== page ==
Home › Forums › An open forum to discuss the future of peer review › Should reviews be open (all reviewer comments made publicly available) and transparent (reviewer identity disclosed to the authors and the public)?
This topic contains 4 replies, has 5 voices, and was last updated by Anonymous 3 years, 2 months ago.
September 29, 2015 at 12:45 am #2378
Should reviewer comments be made publicly available? If yes, at which stage of the process?
Should their identities be disclosed? If yes, only to the authors or also to the public? At which stage of the process should the identities of the reviewers be revealed?
September 29, 2015 at 8:24 pm #2433
I would also add some other questions: in what format should reviews be made available? Will reviewers be allowed to review their reviews before being made public (a proofing process)? Does an Editor-in-Chief need to review the reviews before making them public?
I’m all for transparency, and I’m particularly supportive of reviewers getting credit for the work they’ve done on accepted and rejected manuscripts, but I’m curious how valuable reviewer comments are to researchers (outside of the reviewed article authors) and how these comments will be used by the greater community.
September 30, 2015 at 12:51 am #2437
Stephanie DawsonParticipant5 pts
At ScienceOpen we spent a very long time in the concept phase struggling with this question. Up until the last moment before release we were still debating whether we needed to add the possiblity to review anonymously. But in the end, on open system like ScienceOpen will only work if there is a high level of trust and that is only possible by publishing full reports and names of the reviewers. Otherwise every poor review will be assumed to be from an enemy and every good one from a friend. Even if it is not true, any trust in the objectivity of such reports is completely lost. In our system we publish first and then review openly afterwards, so the point of the review is to both help the author to improve their paper and to bring up further questions and ideas for public discussion. Therefore no one’s publication is depending on the reviewer’s comments and it is up to the author to reply and revise as they see fit.
September 30, 2015 at 9:56 am #2443
Daniel ShanahanParticipant1 pt
Anecdotal evidence suggests that the reviewer agreement rate is slightly lower for open peer review; however, Kowalczuk and colleagues recently published some research on this, comparing the quality of reviews for open peer review models and single blind model, using the Reciew Quality Instrument. Interestingly, the study suggests that open peer reviews are of better quality: http://bmjopen.bmj.com/content/5/9/e008707.full
October 5, 2015 at 10:42 pm #2471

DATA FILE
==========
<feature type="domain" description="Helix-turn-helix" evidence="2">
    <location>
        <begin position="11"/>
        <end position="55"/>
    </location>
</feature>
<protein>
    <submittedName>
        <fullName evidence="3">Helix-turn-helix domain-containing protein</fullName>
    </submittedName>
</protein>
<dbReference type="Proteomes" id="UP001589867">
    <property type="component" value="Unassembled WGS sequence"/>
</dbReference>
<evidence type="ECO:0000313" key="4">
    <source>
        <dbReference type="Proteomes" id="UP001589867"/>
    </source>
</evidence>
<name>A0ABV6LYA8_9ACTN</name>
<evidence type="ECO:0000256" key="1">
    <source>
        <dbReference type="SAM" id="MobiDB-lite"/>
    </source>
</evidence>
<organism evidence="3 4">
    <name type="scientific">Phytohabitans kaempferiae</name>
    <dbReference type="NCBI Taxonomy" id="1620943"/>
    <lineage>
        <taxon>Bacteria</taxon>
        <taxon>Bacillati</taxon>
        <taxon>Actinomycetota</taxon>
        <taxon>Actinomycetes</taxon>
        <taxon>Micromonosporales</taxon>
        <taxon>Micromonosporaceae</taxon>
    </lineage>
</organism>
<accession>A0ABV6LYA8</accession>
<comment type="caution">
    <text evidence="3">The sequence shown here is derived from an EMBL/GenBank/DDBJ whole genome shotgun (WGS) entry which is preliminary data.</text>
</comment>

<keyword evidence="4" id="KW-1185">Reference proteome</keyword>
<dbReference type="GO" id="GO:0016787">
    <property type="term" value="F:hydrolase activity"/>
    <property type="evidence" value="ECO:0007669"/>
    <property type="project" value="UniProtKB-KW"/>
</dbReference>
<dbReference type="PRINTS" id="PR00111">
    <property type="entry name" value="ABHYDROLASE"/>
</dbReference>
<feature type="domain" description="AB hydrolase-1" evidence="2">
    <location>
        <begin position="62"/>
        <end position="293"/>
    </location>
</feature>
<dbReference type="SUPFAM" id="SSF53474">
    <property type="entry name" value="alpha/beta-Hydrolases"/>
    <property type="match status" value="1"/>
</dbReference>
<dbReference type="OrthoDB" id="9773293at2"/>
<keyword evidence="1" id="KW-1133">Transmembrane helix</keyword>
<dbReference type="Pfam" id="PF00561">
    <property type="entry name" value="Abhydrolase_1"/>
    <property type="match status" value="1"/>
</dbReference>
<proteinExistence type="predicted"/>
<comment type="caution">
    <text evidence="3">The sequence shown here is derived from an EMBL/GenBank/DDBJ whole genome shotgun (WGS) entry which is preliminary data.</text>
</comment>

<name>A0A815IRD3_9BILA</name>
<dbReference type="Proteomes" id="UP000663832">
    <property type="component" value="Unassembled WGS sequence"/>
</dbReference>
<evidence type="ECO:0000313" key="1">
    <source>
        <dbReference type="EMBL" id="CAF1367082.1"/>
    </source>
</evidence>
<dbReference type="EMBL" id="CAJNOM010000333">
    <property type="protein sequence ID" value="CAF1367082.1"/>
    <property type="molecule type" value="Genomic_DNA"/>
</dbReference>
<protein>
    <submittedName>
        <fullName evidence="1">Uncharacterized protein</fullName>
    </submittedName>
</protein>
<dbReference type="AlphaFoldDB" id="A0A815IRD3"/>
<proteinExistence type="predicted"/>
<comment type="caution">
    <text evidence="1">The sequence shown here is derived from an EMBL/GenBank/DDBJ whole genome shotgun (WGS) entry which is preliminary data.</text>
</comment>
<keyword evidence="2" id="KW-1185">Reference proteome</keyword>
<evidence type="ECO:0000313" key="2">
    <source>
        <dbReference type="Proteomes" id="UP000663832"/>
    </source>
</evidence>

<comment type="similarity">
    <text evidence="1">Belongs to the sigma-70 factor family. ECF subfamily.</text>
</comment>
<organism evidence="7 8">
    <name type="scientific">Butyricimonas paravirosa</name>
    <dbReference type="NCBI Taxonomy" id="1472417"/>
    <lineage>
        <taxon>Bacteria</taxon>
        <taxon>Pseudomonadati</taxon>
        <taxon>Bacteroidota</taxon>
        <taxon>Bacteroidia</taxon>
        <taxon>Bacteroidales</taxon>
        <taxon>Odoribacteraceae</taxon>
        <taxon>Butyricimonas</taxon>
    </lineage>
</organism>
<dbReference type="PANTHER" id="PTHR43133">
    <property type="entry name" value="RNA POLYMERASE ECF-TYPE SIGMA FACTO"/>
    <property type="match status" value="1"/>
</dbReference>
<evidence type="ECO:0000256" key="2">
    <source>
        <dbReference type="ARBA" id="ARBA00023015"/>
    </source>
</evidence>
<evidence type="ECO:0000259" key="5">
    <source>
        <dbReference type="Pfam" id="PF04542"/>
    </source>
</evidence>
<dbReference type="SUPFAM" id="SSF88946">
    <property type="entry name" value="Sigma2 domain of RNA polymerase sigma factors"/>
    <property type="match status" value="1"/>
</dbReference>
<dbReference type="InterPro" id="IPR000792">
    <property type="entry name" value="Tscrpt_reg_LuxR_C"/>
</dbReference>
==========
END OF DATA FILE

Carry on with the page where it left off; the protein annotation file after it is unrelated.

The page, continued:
The aim of Open Scholar should be to ensure open discussion on a paper, so that the quality of knowledge creation improves. This requires that the review comments and comments on comments should be publicly available throughout the review stage so that the author, potential reviewers, and other interested persons can freely discuss on the paper and also on the points raised by reviewers. The review process should however stop after a reasonable stage, so as not to drag it indefinitely. The goals of an open review system will be served better if all the contents are open to public at all stages so that the way the thoughts had developed before publication could be accessed even after publication. This would not only motivate and guide others in future but also help future researchers interested in history of the subject. The issues of disclosure of identity of a reviewer and the stage of disclosure are better left to the reviewer. If the reviewer wants her/his identity not be disclosed at all, then that should be respected. There could be an argument that some ‘enemy’ reviewers might give negative comments anonymously. I would argue that if the anonymous comments are valid then the scientific community would have lost those insights had the disclosure of identity been mandatory. On the other hand, if the anonymous comments are not genuine and meant only to harass the author then the scientific community is intelligent enough to figure that out. So no benefit would accrue to the scientific community or to the knowledge creation activity by making disclosure mandatory at some stage. Actually if a reviewer wants her/his name to be confidential then it is she/he who loses the credit for her/his labour. So there must be some valid reason for any request for anonymity. Here I would like to refer to an article titled ‘Kotler is dead!’ by Alan Smithee published in European Journal of Marketing. The author is anonymous, there is no real person named Alan Smithee. Still the prestigious journal published the article as the theme is very interesting and pertinent. The article depicts how difficult it is to say/write something against an influential person. Any ‘Alan’ writing against any ‘Kotler’ would not get a place on this earth to stand on. Mandatory disclosure of identity at any stage would drive away any genuine adverse comments against papers of influential authors, which would then get accepted with favourable reviews only, even if the research is bogus. Therefore, anonymity might be essential in some cases. The reviewers should therefore be given a chance to indicate their option about whether their identity should be disclosed and if yes, when. Most reviewers would of course agree for disclosure since they would get the credit for their contribution only if they disclose their identity.
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